A surety plays a huge role in bail agreement as the provision of sureties may be one of the conditions to fulfil in the process of securing the release of an accused. Section 167 of the Administration of Criminal Justice Act states that a defendant admitted to bail may be required to produce such surety or sureties as, in the opinion of the court, will be sufficient to ensure his appearance as and when required.
The information below provides more information on the role, obligations and rights of sureties in bail administration.
A surety is a person who undertakes to take responsibility for a person accused of a crime not to violate the terms of their bail.
In fulfilling the conditions for a bail, a surety may be required to provide security in form of money/properties known as bail bond in order to secure the temporary release of the suspect, and to guarantee that the accused will honour the terms of bail agreement by appearing in court when required, and fulfilling any other condition stipulated.
A surety or all sureties in a recognizance may apply at any time to discharge themselves from a bail agreement.
Thus, it is possible to stop acting as a surety for an accused person if you so desire. The implication of this is that the defendant will be re-arrested to find other sufficient sureties or meet some other conditions.
At the end of a trial a surety has a right to retrieve any money or security they may have deposited on behalf of an accused person as long as the accused person abides by the terms of the recognizance.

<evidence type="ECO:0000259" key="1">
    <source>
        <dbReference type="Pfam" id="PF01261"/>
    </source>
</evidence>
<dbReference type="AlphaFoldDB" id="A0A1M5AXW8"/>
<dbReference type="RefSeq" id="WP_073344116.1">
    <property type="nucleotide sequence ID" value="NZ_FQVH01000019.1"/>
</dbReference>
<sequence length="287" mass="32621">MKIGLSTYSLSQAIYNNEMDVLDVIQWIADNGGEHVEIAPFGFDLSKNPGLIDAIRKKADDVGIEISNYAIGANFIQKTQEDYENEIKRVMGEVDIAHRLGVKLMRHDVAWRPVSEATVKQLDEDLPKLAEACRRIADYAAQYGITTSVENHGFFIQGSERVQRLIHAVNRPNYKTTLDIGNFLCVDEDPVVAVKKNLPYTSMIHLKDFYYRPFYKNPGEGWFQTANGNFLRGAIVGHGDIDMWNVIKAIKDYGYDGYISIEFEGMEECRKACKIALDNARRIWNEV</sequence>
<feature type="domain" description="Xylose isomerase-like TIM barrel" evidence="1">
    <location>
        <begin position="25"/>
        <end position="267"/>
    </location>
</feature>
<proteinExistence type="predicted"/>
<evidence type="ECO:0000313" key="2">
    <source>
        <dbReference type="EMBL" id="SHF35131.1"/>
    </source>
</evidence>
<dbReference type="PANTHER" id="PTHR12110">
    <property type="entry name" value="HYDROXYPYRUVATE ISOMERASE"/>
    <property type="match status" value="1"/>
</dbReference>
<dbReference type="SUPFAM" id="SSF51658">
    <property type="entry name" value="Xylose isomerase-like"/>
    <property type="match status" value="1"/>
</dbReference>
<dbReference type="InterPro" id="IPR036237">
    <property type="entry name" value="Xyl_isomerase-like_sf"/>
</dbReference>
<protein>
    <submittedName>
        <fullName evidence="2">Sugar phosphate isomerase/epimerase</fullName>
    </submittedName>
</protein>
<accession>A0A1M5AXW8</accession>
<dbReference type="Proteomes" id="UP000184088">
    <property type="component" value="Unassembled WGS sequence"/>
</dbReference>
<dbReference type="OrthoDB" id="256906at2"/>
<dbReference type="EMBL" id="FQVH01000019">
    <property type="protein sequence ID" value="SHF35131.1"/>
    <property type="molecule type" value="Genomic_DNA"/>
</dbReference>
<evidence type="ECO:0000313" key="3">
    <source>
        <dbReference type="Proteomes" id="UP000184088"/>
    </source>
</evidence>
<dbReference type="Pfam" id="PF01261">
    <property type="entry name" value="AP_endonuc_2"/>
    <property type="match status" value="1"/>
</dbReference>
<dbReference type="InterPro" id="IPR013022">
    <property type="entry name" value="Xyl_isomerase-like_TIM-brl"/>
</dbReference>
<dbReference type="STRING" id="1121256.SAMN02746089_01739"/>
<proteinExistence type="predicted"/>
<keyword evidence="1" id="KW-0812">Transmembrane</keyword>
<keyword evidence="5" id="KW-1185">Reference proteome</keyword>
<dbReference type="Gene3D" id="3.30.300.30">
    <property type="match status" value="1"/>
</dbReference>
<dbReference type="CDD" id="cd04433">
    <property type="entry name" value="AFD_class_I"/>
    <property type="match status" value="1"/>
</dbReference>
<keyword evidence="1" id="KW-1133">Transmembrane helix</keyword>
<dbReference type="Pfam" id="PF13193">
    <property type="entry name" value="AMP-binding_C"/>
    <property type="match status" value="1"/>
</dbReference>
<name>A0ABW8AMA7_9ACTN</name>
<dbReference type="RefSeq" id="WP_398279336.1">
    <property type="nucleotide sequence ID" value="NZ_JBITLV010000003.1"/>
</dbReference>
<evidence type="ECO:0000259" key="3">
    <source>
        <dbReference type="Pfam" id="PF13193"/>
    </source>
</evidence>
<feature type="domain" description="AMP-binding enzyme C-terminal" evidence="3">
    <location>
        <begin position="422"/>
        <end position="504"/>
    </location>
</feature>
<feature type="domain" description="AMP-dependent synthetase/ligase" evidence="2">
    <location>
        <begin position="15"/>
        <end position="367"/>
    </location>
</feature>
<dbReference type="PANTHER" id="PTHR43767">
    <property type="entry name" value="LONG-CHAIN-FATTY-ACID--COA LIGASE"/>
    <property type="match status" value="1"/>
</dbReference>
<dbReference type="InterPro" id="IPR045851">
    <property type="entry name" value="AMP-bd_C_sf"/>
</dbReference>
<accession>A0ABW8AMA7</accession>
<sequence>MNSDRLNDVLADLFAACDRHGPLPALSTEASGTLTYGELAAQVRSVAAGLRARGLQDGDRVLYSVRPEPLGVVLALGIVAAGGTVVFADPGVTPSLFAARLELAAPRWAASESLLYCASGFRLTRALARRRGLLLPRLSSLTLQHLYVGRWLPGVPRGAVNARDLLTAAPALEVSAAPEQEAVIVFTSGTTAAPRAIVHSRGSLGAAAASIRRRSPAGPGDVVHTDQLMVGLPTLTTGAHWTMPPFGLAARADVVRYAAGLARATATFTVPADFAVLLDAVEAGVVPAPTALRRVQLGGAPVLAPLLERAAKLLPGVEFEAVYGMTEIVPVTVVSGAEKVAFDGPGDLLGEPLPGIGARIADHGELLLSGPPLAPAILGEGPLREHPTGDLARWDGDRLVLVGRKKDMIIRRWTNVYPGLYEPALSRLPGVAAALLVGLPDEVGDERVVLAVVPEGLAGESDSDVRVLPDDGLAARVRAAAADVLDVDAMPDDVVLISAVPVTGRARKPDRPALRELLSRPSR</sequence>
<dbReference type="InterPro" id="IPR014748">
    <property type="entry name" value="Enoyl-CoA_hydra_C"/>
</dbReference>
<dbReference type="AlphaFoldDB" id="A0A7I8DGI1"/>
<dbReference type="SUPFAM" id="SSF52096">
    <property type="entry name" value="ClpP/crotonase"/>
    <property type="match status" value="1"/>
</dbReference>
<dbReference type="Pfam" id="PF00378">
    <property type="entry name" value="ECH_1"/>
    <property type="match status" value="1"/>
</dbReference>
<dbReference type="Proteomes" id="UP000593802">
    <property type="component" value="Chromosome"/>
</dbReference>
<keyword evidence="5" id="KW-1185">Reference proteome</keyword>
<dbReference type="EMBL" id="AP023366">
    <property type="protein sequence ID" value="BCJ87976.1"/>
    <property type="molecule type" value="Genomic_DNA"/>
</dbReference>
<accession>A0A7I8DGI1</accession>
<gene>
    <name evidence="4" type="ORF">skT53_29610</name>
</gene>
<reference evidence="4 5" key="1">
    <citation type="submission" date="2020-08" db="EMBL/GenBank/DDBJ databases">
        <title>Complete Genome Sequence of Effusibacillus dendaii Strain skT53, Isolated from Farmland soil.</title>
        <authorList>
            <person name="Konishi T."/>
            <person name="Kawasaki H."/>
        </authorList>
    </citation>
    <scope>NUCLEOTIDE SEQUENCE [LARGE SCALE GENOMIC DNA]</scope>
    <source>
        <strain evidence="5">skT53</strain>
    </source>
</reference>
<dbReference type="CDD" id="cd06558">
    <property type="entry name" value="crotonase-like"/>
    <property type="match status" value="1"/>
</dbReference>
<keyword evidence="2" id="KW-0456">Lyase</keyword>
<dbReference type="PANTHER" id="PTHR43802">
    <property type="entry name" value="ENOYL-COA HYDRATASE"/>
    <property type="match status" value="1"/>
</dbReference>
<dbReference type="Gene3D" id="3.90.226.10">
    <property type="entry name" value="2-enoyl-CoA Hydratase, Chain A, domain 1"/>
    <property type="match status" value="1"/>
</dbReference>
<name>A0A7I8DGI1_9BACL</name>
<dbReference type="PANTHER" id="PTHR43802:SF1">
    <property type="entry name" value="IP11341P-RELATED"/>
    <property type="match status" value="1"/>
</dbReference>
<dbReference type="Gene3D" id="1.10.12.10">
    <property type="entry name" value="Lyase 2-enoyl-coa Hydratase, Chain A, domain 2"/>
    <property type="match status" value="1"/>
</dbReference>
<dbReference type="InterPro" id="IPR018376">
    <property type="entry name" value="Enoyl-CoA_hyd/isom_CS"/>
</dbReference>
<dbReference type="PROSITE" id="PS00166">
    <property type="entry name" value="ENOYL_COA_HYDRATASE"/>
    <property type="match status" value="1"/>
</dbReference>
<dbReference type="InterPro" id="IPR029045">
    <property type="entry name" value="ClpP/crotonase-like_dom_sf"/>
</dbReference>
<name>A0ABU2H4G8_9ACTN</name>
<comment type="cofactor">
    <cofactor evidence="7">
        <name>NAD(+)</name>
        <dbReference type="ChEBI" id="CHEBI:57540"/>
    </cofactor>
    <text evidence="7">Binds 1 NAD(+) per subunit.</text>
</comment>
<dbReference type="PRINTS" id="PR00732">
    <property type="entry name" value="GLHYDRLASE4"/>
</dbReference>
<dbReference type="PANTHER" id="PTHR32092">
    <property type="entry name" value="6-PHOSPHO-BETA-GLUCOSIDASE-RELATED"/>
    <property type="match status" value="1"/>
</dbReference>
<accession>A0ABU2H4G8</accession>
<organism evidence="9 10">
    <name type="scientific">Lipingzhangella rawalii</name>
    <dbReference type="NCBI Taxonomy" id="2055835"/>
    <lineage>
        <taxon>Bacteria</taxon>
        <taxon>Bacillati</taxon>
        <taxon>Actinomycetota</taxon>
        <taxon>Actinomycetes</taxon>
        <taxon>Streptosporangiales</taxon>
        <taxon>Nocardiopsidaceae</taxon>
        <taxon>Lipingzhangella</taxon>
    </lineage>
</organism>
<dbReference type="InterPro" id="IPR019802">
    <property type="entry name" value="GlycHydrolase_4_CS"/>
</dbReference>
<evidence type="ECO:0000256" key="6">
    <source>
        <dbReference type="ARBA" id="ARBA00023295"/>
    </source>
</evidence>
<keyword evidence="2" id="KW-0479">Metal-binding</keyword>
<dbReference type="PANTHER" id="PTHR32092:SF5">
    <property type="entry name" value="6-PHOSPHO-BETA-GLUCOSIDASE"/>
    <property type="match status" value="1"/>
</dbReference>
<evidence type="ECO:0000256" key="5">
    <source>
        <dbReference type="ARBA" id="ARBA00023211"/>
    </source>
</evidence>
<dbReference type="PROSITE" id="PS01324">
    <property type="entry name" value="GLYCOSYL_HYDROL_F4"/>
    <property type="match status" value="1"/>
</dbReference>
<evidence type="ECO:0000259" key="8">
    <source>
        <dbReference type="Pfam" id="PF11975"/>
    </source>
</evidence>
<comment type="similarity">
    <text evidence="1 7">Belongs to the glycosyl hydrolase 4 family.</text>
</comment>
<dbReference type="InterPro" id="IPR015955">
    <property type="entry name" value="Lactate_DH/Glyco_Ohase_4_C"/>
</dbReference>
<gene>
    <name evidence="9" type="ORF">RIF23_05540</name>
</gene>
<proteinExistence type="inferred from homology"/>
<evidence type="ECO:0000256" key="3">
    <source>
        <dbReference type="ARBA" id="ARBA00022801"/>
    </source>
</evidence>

Section 165(3) of the ACJA states that the money or security deposited shall be returned to the defendant or his surety or sureties, as the case may be, at the conclusion of the trial or on an application by the surety to the court to discharge his recognizance.
A surety has a right to be heard before the court forecloses his security. Thus, before a bail bond can be forfeited as a penalty, you have a right to make a case before the court why it should not be forfeited. A surety has the right to appeal to a higher court if he is dissatisfied with the order of forfeiture made by the lower court.
If the accused jumps bail or breaks any of the terms stated in the recognizance, the surety is obliged to pay the sum stated in the recognizance/ bail bond. If the surety fails to pay the penalty, the court may proceed to recover the penalty proceedings for recovery of fines in the ACJA. If the surety fails to pay the penalty and cannot be recovered from the surety, the surety shall be liable to imprisonment for a term not exceeding six months.
If the surety dies after he or she is liable to pay the bail, his estate becomes liable for the amount to be paid. Therefore, if the surety dies before any form of liability arises, the court may order the re-arrest of the accused or that fresh recognizance be made with or without sureties.